GENEVA/ISLAMABAD, 6 August 2010 - UNICEF has appealed for $47.3 million to fund its relief operation for the millions hit by flooding in Pakistan, including an estimated 1.4 million children. Pakistan is facing the worst flooding in more than 80 years. Heavy monsoon rains have affected close to 4 million people across the country.
"UNICEF is ramping up its relief operation for the millions of people affected by the flooding in Pakistan. Many of those are children who are especially vulnerable to disease and the present harsh conditions. They need water, medicine, food and shelter urgently. Our immediate priority is to reach all those hit by the flooding especially those in the most remote areas," said Martin Mogwanja, UNICEF Representative in Pakistan.
The UNICEF relief operation will concentrate on the critical areas of water and sanitation, health, nutrition, education and child protection. The largest part of the operation is the provision of water and sanitation systems to head off the outbreak of diseases such as diarrhoea and cholera, especially deadly to children. UNICEF is already providing clean drinking water to over half a million people and will bring in emergency food rations and emergency health kits.
The flooding has caused widespread destruction of infrastructure with roads submerged and bridges swept away. Power lines are down and many hospitals, schools and sanitation systems have been severely damaged. There is also concern at the damage to crops and livestock in regions where agriculture is the main source of income.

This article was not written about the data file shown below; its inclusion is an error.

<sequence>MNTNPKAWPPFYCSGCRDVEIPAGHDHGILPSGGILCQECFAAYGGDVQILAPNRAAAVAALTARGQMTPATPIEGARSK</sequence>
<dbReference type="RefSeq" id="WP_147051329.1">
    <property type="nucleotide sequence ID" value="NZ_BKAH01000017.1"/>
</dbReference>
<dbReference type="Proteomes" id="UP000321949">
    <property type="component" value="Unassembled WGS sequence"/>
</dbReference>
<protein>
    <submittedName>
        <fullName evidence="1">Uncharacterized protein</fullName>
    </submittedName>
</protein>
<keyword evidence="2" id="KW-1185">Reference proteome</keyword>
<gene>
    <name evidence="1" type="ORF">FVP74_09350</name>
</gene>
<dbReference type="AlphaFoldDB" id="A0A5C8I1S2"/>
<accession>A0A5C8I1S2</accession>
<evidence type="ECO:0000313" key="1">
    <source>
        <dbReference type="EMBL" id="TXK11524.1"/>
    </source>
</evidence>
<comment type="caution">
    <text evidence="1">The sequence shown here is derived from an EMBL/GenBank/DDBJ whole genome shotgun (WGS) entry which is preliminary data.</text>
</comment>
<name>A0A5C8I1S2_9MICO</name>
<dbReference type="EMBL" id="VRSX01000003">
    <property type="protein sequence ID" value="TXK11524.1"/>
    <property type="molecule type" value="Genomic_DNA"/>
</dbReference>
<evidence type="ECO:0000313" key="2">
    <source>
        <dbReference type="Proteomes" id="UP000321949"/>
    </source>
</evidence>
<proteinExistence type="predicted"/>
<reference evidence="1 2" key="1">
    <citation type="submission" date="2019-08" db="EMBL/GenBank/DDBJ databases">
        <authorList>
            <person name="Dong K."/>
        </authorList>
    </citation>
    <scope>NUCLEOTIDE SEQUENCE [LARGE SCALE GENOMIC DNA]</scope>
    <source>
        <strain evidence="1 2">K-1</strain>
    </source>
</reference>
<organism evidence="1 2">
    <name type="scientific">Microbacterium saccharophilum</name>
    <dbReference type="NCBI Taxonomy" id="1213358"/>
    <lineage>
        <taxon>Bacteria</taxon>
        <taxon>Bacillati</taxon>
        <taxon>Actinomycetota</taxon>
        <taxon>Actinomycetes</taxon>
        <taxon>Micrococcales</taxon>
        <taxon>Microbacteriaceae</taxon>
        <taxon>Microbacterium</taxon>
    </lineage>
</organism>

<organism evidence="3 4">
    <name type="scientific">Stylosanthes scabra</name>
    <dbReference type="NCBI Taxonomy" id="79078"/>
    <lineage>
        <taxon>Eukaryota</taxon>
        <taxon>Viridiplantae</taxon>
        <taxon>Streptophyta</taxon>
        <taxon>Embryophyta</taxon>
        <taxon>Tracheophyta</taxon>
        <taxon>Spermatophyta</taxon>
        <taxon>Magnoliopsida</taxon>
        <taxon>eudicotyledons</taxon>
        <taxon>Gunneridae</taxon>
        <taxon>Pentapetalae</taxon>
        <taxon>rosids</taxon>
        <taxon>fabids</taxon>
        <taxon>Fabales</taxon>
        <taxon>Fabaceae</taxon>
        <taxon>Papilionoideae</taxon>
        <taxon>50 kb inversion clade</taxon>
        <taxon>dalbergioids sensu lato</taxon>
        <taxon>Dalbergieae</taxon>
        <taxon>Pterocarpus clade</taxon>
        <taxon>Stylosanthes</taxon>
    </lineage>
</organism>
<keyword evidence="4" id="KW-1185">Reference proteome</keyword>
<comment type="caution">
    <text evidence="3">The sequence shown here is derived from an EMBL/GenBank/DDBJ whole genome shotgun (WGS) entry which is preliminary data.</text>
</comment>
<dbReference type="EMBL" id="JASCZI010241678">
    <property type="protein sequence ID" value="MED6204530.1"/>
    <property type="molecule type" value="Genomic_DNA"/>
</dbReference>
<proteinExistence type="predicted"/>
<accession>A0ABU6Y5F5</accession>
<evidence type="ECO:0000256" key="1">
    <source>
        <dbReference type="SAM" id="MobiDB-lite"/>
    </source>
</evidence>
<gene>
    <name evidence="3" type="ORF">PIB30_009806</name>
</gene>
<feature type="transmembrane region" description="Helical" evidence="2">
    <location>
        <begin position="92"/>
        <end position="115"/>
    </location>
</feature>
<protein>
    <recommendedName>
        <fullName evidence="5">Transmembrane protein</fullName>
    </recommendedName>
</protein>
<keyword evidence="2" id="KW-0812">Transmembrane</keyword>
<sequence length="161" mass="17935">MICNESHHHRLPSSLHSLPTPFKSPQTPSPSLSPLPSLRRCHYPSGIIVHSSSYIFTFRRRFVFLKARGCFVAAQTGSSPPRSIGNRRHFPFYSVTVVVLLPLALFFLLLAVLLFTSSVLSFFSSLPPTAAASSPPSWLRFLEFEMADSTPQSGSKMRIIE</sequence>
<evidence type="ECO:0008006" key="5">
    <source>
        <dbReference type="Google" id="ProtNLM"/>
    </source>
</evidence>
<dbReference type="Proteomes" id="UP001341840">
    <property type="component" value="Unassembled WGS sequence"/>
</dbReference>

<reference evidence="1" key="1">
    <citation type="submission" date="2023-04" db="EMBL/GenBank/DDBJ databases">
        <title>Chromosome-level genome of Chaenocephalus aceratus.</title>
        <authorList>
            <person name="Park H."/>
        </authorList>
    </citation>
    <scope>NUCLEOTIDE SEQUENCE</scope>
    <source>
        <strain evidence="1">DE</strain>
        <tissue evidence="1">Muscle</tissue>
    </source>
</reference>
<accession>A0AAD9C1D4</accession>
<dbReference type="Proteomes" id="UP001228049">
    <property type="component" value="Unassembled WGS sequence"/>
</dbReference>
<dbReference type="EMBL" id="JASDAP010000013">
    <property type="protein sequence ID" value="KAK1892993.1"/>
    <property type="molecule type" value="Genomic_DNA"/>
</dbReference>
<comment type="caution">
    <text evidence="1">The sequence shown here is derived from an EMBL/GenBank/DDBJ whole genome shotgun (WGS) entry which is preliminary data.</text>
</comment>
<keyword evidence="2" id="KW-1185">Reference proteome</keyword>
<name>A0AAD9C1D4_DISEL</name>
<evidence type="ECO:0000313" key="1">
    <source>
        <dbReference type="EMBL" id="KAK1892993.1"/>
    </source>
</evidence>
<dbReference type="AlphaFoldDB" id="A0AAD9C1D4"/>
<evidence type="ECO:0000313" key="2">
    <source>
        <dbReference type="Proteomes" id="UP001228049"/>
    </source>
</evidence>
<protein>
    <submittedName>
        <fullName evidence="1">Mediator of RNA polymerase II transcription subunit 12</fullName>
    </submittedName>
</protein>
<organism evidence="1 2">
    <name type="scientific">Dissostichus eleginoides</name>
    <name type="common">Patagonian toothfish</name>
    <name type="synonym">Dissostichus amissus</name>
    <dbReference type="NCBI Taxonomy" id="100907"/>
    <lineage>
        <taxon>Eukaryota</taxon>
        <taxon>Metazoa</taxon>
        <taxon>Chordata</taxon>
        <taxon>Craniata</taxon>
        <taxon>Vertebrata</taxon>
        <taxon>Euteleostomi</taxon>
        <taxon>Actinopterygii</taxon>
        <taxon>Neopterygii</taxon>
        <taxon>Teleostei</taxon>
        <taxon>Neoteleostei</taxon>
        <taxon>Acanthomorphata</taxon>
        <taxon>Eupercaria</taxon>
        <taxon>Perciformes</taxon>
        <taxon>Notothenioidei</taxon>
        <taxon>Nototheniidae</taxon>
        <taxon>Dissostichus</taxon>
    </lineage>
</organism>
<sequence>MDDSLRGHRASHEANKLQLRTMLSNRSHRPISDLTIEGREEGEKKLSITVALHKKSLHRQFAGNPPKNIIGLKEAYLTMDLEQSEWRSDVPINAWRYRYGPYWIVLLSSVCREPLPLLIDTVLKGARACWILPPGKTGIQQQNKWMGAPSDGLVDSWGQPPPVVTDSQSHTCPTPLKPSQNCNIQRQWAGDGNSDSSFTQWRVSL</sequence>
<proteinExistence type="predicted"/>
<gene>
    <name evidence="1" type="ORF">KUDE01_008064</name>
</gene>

"The appeal also reflects our concern for the longer-term recovery operation in regions where critical infrastructures has been affected and livestock and crops have been wiped out," said Mr. Mogwanja.
The figures in the appeal will continue to be revised according to information coming in from ongoing assessments and response efforts will be coordinated through inter-agency Cluster Response Plans.
UNICEF is on the ground in over 150 countries and territories to help children survive and thrive, from early childhood through adolescence. The world’s largest provider of vaccines for developing countries, UNICEF supports child health and nutrition, good water and sanitation, quality basic education for all boys and girls, and the protection of children from violence, exploitation, and AIDS. UNICEF is funded entirely by the voluntary contributions of individuals, businesses, foundations and governments.
For more information about UNICEF and its work visit: www.unicef.org
For further information, please contact:
Marco Jimenez Rodriguez, UNICEF Media, Geneva,
Tel + 41 22 909 5716,
Patrick McCormick, UNICEF Media, New York,
Tel + 1 212 326-7426,